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New device generates bright X-Ray pulses

New device generates bright X-Ray pulses

Technology News |
By Wisse Hettinga



Setup enables optimal use of accelerator to generate brighter X-ray flashes

 

From the DESY research centre:

An international team of scientists at DESY and European XFEL has demonstrated a device to significantly increase the amount of X-rays with sharply defined wavelengths generated by an X-ray laser at high repetition rates. The novel cascaded setup opens up new experimental possibilities in a wide range of scientific fields employing ultrafast X-ray spectroscopy, scattering and imaging techniques.

To explore the physical and material properties of samples on the time scale of femtoseconds, scientists need light sources that provide X-rays flashes at very high repetition rate, with short pulse durations and a spectral flux—i.e. the rate at which X-ray photons of a given wavelength are emitted by the source—significantly larger than what has been available at X-ray laser sources around the world so far. Using a sophisticated, cascaded Hard X-Ray Self-Seeding (HXRSS) setup, a team led by European XFEL succeeded in generating very bright X-ray flashes at the high repetition rates of the European XFEL accelerator.

In a conventional HXRSS setup, electron bunches from a linear accelerator generate X-ray radiation in a first magnetic arrangement—the first undulator section—according to the self-amplified spontaneous emission (SASE) scheme. A special filtering process selects only a narrow wavelength range of the radiation, which is then fed as a “seed” into a second undulator section, where it is amplified again. However, due to the high (megahertz) repetition rate of the European XFEL, the diamond crystal that constitutes the main part of the filtering setup heats up, resulting in a shift and a deformation of the range of selected wavelengths.

This unwanted effect was now studied for the first time and demonstrated to be important at X-ray wavelengths longer than 1.5 angstrom. In order to avoid it, an international team of scientists at the European XFEL realized a cascaded setup, where the filtering process is repeated with a second crystal and a final undulator section. In the end, the setup generated thousands of X-ray pulses per second with very narrow spectral bandwidth—i.e. sharply defined wavelength—and an average spectral brightness that was about two orders of magnitude higher compared to any other such X-ray laser facility worldwide.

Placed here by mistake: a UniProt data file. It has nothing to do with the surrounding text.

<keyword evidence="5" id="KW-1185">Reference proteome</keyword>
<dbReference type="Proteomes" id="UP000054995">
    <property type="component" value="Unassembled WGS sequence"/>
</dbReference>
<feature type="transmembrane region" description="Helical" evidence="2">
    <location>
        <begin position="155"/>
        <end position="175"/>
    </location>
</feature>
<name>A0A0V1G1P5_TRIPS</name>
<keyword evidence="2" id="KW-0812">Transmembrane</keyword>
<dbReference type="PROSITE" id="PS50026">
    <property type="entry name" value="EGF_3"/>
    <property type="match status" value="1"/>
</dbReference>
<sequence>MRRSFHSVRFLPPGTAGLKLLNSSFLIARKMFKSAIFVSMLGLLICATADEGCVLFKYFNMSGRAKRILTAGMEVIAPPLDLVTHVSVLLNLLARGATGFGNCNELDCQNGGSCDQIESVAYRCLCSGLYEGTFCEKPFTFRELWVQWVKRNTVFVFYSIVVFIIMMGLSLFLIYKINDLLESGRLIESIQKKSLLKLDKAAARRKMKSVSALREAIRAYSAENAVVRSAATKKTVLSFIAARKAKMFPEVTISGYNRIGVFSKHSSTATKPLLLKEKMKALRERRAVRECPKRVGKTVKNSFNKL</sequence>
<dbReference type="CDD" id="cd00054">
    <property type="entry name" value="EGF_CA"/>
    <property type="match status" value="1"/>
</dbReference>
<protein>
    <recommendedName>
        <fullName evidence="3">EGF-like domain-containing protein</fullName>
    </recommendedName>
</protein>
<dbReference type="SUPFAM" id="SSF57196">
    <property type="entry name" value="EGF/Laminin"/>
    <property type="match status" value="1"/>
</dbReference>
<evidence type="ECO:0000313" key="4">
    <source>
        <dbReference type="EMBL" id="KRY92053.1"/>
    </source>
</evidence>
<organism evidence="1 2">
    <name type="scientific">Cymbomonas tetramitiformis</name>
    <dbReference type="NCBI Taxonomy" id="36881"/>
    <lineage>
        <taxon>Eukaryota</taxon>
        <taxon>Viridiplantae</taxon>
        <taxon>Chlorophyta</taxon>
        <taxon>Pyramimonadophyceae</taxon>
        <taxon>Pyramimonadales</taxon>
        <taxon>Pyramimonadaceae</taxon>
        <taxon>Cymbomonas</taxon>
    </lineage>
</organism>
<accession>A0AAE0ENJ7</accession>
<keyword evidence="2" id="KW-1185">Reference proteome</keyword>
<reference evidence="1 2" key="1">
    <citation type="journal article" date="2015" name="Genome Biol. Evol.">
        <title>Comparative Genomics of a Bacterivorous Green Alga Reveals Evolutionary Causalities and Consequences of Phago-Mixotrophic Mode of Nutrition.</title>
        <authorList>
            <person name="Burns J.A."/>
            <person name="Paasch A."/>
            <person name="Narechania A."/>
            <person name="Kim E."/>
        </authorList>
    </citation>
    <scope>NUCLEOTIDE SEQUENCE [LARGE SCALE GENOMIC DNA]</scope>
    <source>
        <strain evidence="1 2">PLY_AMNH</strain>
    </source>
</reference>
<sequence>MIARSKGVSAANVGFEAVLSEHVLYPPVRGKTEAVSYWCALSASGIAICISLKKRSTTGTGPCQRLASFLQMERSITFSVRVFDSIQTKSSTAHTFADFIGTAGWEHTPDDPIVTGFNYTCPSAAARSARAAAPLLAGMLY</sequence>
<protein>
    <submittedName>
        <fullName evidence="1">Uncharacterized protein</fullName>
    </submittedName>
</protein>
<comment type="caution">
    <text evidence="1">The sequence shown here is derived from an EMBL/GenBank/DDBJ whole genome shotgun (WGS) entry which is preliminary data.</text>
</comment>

“We are very happy that hard X-ray self-seeding has now also become reality at European XFEL, more than 10 years after its first theoretical description by a team of DESY FEL physicists,” says Winfried Decking, coordinator of the European XFEL accelerator at DESY. “The present schemes can make optimal use of the high repetition rate provided by the super-conducting linear accelerator.”

“The HXRSS device opens up exciting new possibilities in a broad range of scientific fields,” says Serguei Molodtsov, Scientific Director at European XFEL. “Mössbauer spectroscopy with hard X-ray photons of such narrow bandwidth can be used for extreme metrology applications with ultraprecise nuclear clocks, for example, or to investigate the dynamics and phase transitions in condensed matter.” The usage of the HXRSS device at the European XFEL already allowed taking groundbreaking steps toward a new generation of nuclear clocks based on the resonant excitation of the nuclear clock isomer 45Sc.

 

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